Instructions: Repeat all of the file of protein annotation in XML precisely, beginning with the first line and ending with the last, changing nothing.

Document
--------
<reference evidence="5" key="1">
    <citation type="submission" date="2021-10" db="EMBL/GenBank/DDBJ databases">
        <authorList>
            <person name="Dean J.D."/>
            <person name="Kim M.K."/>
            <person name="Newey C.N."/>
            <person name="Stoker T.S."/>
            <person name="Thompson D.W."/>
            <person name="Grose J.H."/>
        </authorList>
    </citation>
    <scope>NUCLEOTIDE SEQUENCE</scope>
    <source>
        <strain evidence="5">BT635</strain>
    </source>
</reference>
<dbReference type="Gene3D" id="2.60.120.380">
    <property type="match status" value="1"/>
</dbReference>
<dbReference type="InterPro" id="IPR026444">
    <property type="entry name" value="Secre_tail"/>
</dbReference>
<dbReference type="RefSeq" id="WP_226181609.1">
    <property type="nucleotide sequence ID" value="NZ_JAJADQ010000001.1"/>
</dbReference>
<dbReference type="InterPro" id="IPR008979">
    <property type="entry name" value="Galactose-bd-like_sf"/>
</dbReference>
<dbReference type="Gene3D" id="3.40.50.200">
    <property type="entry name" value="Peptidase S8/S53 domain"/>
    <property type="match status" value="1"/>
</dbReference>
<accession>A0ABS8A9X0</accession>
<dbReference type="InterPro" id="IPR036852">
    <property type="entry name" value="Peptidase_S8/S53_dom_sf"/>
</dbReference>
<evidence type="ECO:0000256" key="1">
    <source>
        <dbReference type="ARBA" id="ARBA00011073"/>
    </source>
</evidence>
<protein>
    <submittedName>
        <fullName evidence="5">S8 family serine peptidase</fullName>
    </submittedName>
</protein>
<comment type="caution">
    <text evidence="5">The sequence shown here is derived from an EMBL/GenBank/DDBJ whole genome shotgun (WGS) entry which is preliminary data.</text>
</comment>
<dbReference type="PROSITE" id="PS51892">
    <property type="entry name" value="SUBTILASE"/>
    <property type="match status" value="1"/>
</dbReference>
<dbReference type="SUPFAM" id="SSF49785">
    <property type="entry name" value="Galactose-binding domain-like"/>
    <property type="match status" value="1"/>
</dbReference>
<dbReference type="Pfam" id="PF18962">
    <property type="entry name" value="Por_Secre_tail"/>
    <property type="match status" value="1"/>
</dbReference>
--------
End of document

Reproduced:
<reference evidence="5" key="1">
    <citation type="submission" date="2021-10" db="EMBL/GenBank/DDBJ databases">
        <authorList>
            <person name="Dean J.D."/>
            <person name="Kim M.K."/>
            <person name="Newey C.N."/>
            <person name="Stoker T.S."/>
            <person name="Thompson D.W."/>
            <person name="Grose J.H."/>
        </authorList>
    </citation>
    <scope>NUCLEOTIDE SEQUENCE</scope>
    <source>
        <strain evidence="5">BT635</strain>
    </source>
</reference>
<dbReference type="Gene3D" id="2.60.120.380">
    <property type="match status" value="1"/>
</dbReference>
<dbReference type="InterPro" id="IPR026444">
    <property type="entry name" value="Secre_tail"/>
</dbReference>
<dbReference type="RefSeq" id="WP_226181609.1">
    <property type="nucleotide sequence ID" value="NZ_JAJADQ010000001.1"/>
</dbReference>
<dbReference type="InterPro" id="IPR008979">
    <property type="entry name" value="Galactose-bd-like_sf"/>
</dbReference>
<dbReference type="Gene3D" id="3.40.50.200">
    <property type="entry name" value="Peptidase S8/S53 domain"/>
    <property type="match status" value="1"/>
</dbReference>
<accession>A0ABS8A9X0</accession>
<dbReference type="InterPro" id="IPR036852">
    <property type="entry name" value="Peptidase_S8/S53_dom_sf"/>
</dbReference>
<evidence type="ECO:0000256" key="1">
    <source>
        <dbReference type="ARBA" id="ARBA00011073"/>
    </source>
</evidence>
<protein>
    <submittedName>
        <fullName evidence="5">S8 family serine peptidase</fullName>
    </submittedName>
</protein>
<comment type="caution">
    <text evidence="5">The sequence shown here is derived from an EMBL/GenBank/DDBJ whole genome shotgun (WGS) entry which is preliminary data.</text>
</comment>
<dbReference type="PROSITE" id="PS51892">
    <property type="entry name" value="SUBTILASE"/>
    <property type="match status" value="1"/>
</dbReference>
<dbReference type="SUPFAM" id="SSF49785">
    <property type="entry name" value="Galactose-binding domain-like"/>
    <property type="match status" value="1"/>
</dbReference>
<dbReference type="Pfam" id="PF18962">
    <property type="entry name" value="Por_Secre_tail"/>
    <property type="match status" value="1"/>
</dbReference>